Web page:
The charity has released a statement saying that the Government has ‘massively underestimated’ how many children would need the Disability Access Fund, and the proposed £12.5m amounts to just ‘1.25 per cent of the extra £1bn the Government says is needed for early years services – around 2p of the £4.88 average hourly rate councils offer nursery staff’.
It said this funding shortfall will be compounded by the extension of the free entitlement to 30 hours.
CASE STUDY: ALLEXTON DAY NURSERY (NW AWARDS 16 INCLUSIVE PRACTICE)
Children with a wide range of special – and profound - needs are supported at this Outstanding private day nursery, which operates from the West End Sure Start Children’s Centre in Leicester.
A child with spina-bifida, along with global development delay, macrocephaly, neuropathic bladder and constipation has been attending the nursery since he was five months old, starting in 2013.
Deputy manager Barbara Betts explains, ‘We worked with multi-agencies to give the child the best care possible, and her mother, a single parent, funded the child herself. There was also a language barrier so it was sometimes difficult explaining the childcare needs. When he got older, the care became more difficult because he reached a certain weight and could no longer be lifted by one person. Work had to be carried out with multi-agencies to ensure all health and care needs were met. Exercises and sign language were recommended.
‘Occupational therapists ordered hoist equipment; however, due to delays in equipment delivery, it was expected that two practitioners lifted the child for all transportation. There was no funding to cover extra staff at this time, as the funding only covered one-to-one support.
‘As the child grows up, his needs are becoming more profound and complex, leading to specialist training for hoisting, catheter training, manual handing, and sensory processing, all of which is funded by the nursery provision.
‘Children who have EHCPs, as this child does, automatically receive 15 hours of one-to-one funding. However, if the child attends extra hours, the nursery funds those hours. This child attends four days a week, from 8.30am to 3pm, but we only get funding for 15 hours a week. As a nursery we have put additional support in place to support the holistic development prior to any EHCP. The nursery isn’t reimbursed.
‘We receive some additional funding for Element 3 (from the High Needs Block) – but it’s only for children who have been statemented and only for selected hours. For example, one child with Autistic Spectrum Disorder attends for 30 hours but only receives four hours’ funding on a one-to-one ratio.’
AT A GLANCE: THE NEW FUNDING STREAMS
DISABILITY ACCESS FUND
- A £12.5million pot of money that will be held by Central Government and distributed to individual settings when they take a child with Disability Living Allowance (DLA).
- Not specifically for use for that child but it’s a recognition from Government that the setting has taken the child and the money can go toward making the physical setting more accessible or supporting the individual child.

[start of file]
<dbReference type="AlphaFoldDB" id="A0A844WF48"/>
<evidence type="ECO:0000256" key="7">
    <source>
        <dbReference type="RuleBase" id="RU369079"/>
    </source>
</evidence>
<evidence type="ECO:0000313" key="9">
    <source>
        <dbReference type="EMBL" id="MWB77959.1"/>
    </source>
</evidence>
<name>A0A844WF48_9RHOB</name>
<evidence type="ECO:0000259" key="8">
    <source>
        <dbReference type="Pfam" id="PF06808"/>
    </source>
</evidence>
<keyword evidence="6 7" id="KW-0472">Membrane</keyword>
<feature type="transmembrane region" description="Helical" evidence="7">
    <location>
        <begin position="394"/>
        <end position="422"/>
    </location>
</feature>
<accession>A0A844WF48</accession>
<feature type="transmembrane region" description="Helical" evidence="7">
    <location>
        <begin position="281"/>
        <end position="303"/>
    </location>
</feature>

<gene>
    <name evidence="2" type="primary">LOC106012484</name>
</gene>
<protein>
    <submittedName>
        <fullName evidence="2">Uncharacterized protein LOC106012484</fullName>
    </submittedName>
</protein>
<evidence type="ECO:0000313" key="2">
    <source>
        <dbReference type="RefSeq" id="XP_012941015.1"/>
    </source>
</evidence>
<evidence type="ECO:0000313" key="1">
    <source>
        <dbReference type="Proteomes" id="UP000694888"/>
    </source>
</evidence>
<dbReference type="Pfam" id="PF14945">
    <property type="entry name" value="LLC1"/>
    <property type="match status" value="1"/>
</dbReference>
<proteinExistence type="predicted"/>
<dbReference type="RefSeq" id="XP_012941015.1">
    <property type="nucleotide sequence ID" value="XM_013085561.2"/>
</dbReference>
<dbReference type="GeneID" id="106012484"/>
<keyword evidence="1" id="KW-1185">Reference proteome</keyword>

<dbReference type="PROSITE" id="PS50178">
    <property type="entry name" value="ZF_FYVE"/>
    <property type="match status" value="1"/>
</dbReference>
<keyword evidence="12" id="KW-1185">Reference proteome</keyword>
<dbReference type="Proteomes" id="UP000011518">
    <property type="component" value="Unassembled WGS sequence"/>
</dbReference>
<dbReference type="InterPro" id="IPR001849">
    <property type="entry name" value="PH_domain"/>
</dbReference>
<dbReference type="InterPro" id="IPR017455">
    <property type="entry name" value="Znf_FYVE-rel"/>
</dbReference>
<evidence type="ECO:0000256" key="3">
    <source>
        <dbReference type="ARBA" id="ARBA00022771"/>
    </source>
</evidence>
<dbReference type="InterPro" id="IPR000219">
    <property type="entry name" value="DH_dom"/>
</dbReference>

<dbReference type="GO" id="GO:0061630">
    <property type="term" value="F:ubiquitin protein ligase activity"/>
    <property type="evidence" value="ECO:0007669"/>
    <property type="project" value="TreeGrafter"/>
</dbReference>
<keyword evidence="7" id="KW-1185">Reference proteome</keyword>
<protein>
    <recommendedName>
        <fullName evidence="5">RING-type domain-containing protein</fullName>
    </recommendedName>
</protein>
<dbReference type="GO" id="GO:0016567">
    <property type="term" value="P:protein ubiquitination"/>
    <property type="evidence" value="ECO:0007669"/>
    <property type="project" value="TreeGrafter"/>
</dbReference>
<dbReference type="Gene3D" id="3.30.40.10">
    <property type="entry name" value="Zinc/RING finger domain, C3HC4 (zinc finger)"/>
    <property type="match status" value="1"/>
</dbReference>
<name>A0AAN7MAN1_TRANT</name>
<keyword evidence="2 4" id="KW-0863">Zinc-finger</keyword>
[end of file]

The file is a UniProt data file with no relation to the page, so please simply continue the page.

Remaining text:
- There is debate over the best way to award the Disability Access Fund. One of the issues is that take up of DLA is variable, particularly among the younger age groups. Some argue that the Government should go with Education, Health and Care Plan, but this is just as variable and it can take up to a year to go through the system., and often not until a child starts school.
- There may also be issues with the fact the Disability Access Fund will be paid annually, rather than termly, so some children could miss out on funding.
- The National Deaf Children’s Society issued a statement saying that £12.5m is ‘nowhere near enough’; other organisations are keen to say it’s an important step forward.
- A more technical funding solution
- Education funding is passed to schools early years providers and local authorities through the Dedicated Schools Grant (DSG). There are three blocks of funding in the DSG: the Early Years Block; the Schools Block and the High Needs Block. The High Needs Block funds SEN and the Early Years Block funds early years. The High Needs Block is for all children with SEN across all the age ranges.
- The Inclusion Fund proposes to take some money from the High Needs Block and a some from the Early Years Block and make a separate inclusion fund.
- The Government will provide £1 billion extra funding in the Early Years Block but there is no more money for the High Needs Block. The High Needs Block funds SEN largely, particularly in early years. There is concern that in some local authorities, there are not enough early years representatives sitting on the forum that controls the high needs block. The outcome could potentially result in settings needing to pay for specialist support themselves.
- The Government is encouraging local authorities to supplement funds but it has given no indication of how cash-strapped councils will find this extra money
- Proposals to cap the amount of money that each local authority can set aside for disabled children’s early years support raises concerns that it will become a postcode lottery. There is concern that councils will start charging nurseries for this specialist support.